Okay, with Stage 13 on the books, where are we with the doping cases? Well, first we had Manuel Beltrán nailed for erythropoietin (EPO); his team Liquigas pulled him out of the Tour and suspended him. Next up was Moisés Dueñas as the second rider with a "non-negative test" for EPO. Number three is Riccardo Riccó, also nailed on suspicion of EPO.
Here is where it gets interesting.
Riccó's team, Saunier Duval immediately pulled out of the race, reminiscent of last year's abrupt departure of Astana after Vinokourov tested positive for autologous blood doping. Nothing too new here except one might draw certain suspicions from the fact that another top Astana rider Andrey Kaschechkin also later was busted. More on that in a bit.
At any rate, page down on this page for some analysis from doping-control experts:
Daniel Friebe: In the last twenty minutes we've heard that Riccardo Riccò has tested positive for an EPO-like product. The early reports suggest that Riccò used CERA or Micera. a so-called third generation EPO. What's your reaction?
Michel Audran: Wow. I'm stunned. I'm amazed they're saying it's Micera, simply because there's no validated test for that yet. The World Anti-Doping Agency is working on a test, but it certainly doesn't exist yet.
DF: What exactly is CERA, or Micera to give it its commercial name?
MA:It's a delayed-action EPO, which has a different molecular mass from EPO. It's only been commercially available since the start of the year. We can tell when someone's used it but we can't declare them positive. In that respect it's like Dynepo, another EPO-like product. We know that Micera was being used on the Giro, so I'm not surprised that it's also turned up at the Tour. But I would be very surprised if they AFLD had declared Riccò positive for Micera, for the reasons I've just mentioned. Maybe they searched Riccò's room and found the product itself...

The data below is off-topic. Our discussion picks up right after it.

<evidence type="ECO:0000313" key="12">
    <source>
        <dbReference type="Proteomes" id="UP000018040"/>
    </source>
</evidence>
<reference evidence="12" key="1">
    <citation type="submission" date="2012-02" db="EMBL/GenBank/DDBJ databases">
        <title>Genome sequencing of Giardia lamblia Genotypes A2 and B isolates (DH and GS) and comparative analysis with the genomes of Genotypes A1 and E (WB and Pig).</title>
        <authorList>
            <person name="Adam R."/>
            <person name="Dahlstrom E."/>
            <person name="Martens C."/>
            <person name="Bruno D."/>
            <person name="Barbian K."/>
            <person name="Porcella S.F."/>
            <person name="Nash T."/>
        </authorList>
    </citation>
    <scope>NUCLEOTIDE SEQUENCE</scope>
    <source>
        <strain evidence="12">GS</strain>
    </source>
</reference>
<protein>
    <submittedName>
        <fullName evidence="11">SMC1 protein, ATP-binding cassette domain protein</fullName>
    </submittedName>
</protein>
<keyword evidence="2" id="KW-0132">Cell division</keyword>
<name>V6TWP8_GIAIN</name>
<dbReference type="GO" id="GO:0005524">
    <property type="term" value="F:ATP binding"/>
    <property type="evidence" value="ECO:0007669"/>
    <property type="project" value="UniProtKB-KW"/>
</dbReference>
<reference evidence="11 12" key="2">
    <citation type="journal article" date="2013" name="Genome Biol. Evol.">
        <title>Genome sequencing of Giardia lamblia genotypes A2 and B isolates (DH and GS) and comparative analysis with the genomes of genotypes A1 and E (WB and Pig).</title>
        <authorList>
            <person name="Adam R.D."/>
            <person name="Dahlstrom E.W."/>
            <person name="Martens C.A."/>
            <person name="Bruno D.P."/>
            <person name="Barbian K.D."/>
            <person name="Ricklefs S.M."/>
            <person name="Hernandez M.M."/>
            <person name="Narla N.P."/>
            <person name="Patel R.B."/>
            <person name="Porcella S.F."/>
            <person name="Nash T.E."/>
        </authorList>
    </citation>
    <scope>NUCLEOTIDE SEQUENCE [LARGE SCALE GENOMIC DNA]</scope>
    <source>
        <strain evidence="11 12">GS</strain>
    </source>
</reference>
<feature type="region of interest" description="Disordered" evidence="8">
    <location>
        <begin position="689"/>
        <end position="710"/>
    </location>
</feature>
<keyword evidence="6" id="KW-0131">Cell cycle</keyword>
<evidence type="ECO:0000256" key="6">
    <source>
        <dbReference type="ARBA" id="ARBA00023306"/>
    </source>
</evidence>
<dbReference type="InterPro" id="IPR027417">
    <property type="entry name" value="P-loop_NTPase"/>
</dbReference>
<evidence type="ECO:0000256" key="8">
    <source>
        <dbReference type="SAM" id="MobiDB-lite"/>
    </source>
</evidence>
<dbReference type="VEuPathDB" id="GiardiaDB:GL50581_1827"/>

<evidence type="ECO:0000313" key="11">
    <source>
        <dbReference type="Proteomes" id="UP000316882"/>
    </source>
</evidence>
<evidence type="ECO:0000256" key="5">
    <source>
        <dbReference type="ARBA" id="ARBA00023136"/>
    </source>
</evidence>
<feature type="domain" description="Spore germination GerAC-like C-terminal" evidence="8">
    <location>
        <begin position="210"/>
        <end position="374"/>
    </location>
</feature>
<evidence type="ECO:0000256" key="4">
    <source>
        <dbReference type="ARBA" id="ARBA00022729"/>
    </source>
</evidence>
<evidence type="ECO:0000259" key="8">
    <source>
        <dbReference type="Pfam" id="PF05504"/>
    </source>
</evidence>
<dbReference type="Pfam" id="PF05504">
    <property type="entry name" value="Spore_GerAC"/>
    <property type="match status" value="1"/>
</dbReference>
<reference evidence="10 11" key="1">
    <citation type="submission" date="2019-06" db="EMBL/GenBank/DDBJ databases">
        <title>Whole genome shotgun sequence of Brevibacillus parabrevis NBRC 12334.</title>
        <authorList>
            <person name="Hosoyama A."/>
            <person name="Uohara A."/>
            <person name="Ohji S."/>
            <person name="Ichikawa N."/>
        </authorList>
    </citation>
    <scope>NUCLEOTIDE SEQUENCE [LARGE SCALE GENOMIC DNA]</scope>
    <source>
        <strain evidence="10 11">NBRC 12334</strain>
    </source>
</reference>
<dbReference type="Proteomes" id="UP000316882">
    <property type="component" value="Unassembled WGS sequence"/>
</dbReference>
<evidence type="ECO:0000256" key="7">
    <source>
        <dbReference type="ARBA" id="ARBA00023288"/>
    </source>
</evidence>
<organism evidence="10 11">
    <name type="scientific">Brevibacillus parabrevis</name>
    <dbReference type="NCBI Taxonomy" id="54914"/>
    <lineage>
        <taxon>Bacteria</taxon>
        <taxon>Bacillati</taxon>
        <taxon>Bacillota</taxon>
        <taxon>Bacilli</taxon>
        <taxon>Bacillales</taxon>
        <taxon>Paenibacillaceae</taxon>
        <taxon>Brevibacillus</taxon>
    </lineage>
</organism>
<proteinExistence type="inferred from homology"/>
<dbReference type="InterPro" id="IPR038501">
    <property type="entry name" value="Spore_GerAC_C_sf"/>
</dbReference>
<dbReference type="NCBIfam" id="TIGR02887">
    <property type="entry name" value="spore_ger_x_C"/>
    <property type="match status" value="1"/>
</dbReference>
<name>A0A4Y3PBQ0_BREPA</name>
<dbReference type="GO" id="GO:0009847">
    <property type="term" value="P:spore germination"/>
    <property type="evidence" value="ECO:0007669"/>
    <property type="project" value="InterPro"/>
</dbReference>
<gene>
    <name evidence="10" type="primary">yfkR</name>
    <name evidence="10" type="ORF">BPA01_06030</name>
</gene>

Aha! So the dopers thought they had a new product that could beat the system. And you know what that means......this is just the tip of the old iceberg. Hmm, and furthermore, you will note that these chaps thought they were being very clever because they were submitting pre-Tour samples that already looked a bit suspicious. I.e., probably a high hematocrit. The idea being, if you think you can't get nailed for EPO, you could even lay down a trail of high hematocrit values absent evidence of EPO use, to excuse later high hematocrit. "I just have a naturally high hemaotocrit!", they'll cry.
Okay, back to our story. Saunier Duval next fired Riccó...and teammate Leonardo Piepoli (who had not yet tested positive):
Piepoli, the winner of stage 10 to Hautacam, is not reported to have failed a drugs test, but the team decided to fire him after conducting an internal investigation. "[Gianetti] did a personal investigation and consequently lost faith in Riccò but also in Piepoli because of a violation of the team's ethics code," read a team statement.
Yup. Dopers a-plenty. Dopers who win stages and even if they don't are major players in the race. Players who screw up the validity of the race six ways to Sunday. You can't just award the race stage to the next guy in cycling stage races. I mean, you can. But the integrity of the race is screwed up. Because what an individual rider does, doped to the gills, affects everyone else. It affects the guy who went on break with them and just sucked wheel. It affects the non-doper who was put over the limit and cracked because he couldn't hang.
Oh man, stay tuned. No doubt more doping drama to come. [And maybe we'll learn a little more about this "Micera/CERA"...]